The 28/AIF had been in the front-line trenches, and then from 26th to 31st May, were in Divisional Reserve near Mericourt. Despite some working parties, and mention of much aerial activity, they had an enjoyable period in Reserve, particularly enjoying swimming in the river.

At midnight on 31st May, the 28/AIF were being relieved and began their march away from their Reserve position and further away from the front line. However, despite being 5 miles from the front-line, danger was always present. The War Diary for the 1st June records:
“On arrival at LAHOUSSOYE Switch Trench, an enemy plane appeared overhead. Apparently, the Company was observed by the pilot, who in quick succession dropped 2 bombs, which unfortunately fell on “B” Company, killing 26 Other Ranks, and wounding 1 officer and 39 Other Ranks, also 3 horses killed.
At the time of the accident, the men were in excellent spirits, after their term of duty in the trenches and Brigade Reserve. The affair cast a gloom over the whole of the Battalion. The bodies were buried in Franvillers Cemetery.
Apart from this painful affair, the day passed off very quietly.”

Sergeant Horace Morris was one of the 26 Other Ranks of “B” Company killed by the 2 bombs. All 26 men are buried in Row “D” of Franvillers Communal Cemetery Extension.

Newspaper Cuttings

Tipton Herald 13 July 1918
The circumstances of the death of Sergeant Herbert Morris (who married last year Miss Rose Warren; of Park Lane East, Tipton), are particularly sad. He was in Australia when the war broke out, and immediately answered the call of the Motherland. He was drafted to Egypt in 1915, and from there he went to Gallipoli, where he had dysentery and was in hospital for several weeks. On recovery he went to France, and did his share of fighting on the Somme and at Ypres. He was wounded in the latter engagement, and came to hospital in England. He returned to France in April last (1918), and on the 1st June was 5 miles behind the fighting line, he was killed by an aeroplane bomb.
A letter from the officer commanding to the Rev. Wilson de Vine (Vicar of Tipton), states "Dear Sir, I regret to have to tell you that Sergeant Morris was killed on June 1st, and wish you to convey to his widow the sympathy of the officers, NCOs and men of his company. I have only just taken over 'B' company, so I do not know Sgt Morris excepting by sight. Sergeant Morris was killed along with some more men of the company at 1.45am on the morning of June 1st. The company had just returned from the line and were moving into the reserve position some five miles back, when a Hun plane dropped bombs. One of three dropped right on his platoon, practically wiping it out. It was a bad affair as in ordinary circumstances, men that far back are what we call safe. Sergeant Morris is buried in the military burial ground at Franvillers, just off the Albert-Amiens road. A cross has been erected marking the spot."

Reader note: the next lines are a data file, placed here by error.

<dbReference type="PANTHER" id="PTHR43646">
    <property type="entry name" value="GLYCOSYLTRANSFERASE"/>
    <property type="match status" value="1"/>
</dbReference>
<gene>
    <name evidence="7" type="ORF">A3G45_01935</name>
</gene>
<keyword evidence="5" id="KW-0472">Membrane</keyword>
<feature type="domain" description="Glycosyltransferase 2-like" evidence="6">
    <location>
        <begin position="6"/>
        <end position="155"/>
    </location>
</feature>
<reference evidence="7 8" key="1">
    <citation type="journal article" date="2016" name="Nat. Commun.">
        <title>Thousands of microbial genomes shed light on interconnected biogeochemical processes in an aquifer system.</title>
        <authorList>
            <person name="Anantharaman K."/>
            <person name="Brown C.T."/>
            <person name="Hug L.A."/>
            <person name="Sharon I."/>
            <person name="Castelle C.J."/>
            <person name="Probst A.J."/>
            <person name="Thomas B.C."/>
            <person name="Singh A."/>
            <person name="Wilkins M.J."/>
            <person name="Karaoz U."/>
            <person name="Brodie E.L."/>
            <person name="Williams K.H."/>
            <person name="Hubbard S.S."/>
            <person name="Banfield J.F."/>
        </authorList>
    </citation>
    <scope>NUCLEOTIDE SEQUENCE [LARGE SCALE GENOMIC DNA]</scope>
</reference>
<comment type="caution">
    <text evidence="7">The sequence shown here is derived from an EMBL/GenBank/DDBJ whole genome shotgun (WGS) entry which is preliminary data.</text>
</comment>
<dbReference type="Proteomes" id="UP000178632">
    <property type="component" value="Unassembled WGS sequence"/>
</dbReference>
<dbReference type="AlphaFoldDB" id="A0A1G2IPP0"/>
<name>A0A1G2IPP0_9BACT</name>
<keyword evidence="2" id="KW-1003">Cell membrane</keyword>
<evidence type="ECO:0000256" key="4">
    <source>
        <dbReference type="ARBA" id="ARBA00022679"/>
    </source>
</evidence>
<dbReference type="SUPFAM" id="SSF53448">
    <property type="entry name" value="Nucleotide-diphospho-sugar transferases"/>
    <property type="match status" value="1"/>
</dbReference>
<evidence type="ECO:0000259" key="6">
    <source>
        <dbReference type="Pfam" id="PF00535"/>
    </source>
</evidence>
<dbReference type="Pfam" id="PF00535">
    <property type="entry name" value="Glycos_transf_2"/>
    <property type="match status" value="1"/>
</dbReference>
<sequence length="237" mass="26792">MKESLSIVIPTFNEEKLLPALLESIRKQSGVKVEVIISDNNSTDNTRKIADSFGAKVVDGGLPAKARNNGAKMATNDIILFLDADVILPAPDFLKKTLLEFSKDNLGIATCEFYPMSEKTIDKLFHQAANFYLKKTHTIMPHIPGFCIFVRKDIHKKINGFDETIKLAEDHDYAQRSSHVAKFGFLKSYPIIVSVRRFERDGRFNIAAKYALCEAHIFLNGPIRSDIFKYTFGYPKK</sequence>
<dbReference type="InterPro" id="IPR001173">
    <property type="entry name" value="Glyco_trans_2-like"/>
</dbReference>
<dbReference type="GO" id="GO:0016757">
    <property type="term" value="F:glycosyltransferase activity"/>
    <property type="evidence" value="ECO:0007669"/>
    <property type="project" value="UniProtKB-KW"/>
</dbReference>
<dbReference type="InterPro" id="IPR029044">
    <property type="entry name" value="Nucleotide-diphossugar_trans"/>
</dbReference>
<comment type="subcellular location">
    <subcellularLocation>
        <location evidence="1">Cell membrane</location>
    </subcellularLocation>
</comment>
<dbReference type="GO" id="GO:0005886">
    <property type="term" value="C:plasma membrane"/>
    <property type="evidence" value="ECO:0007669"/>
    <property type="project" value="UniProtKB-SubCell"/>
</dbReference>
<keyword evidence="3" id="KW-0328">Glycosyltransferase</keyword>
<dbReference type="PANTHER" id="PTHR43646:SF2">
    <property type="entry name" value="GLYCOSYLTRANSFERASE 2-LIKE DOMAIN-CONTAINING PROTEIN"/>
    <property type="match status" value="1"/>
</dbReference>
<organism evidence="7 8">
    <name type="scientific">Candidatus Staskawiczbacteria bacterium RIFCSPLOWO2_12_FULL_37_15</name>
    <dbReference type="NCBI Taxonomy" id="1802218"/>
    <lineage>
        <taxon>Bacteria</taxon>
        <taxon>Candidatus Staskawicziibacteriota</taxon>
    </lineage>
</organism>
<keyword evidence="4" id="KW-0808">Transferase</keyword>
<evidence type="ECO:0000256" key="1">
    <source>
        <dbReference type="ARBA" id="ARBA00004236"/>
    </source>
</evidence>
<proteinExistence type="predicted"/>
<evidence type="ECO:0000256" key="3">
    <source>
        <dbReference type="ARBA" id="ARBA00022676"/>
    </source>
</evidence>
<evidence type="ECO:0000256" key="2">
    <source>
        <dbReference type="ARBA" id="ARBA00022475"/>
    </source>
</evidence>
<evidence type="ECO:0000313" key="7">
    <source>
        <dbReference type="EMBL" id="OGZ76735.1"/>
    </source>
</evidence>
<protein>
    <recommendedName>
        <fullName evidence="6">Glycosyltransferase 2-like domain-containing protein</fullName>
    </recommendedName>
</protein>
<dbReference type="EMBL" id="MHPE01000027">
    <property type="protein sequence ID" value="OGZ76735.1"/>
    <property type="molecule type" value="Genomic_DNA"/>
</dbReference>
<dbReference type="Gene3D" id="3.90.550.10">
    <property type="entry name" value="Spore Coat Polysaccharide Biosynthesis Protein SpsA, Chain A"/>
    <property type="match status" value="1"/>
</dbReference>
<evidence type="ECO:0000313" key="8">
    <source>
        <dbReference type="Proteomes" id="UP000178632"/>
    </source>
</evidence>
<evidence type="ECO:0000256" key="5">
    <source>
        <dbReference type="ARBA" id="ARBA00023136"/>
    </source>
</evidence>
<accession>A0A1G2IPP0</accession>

A comrade of the late Sergeant Morris writes to the letter's wife:- "Dear Madam, No doubt you will be much surprised on the receipt of this letter from a stranger, but I must write to you to express my deepest sympathy with you in your recent loss. May I say that I knew your husband, Sergeant Morris, long before the need came for us to don khaki, and since then we have continued our acquantance.as comrades in this battalion. I and my friends, who were your late husband's friends, realise what a blow this has been to you, but we all sincerely trust that we will derive benefit and solace from the proud knowledge that he died as he lived, a soldier and a man. We all knew him to be a good fellow, staunch and reliable, as his advanced position proves. Therefore we realise that we have lost a good solid comrade, and you will miss a good husband. Sergeant Morris was very popular with the men in his platoon; also with other fellows of the battalion who knew him, and we all desire to express our deep sympathy with you in this time of trial, and trust you will not take your loss too much to heart, as we feel sure that our late comrade would wish you to retain a brave heart, even in such circumstances. May the proud memory of your late husband, Sergeant Morris, a soldier and a man, help you to carry on, as he himself would wish, and as is the sincere hope of all his fellow soldiers."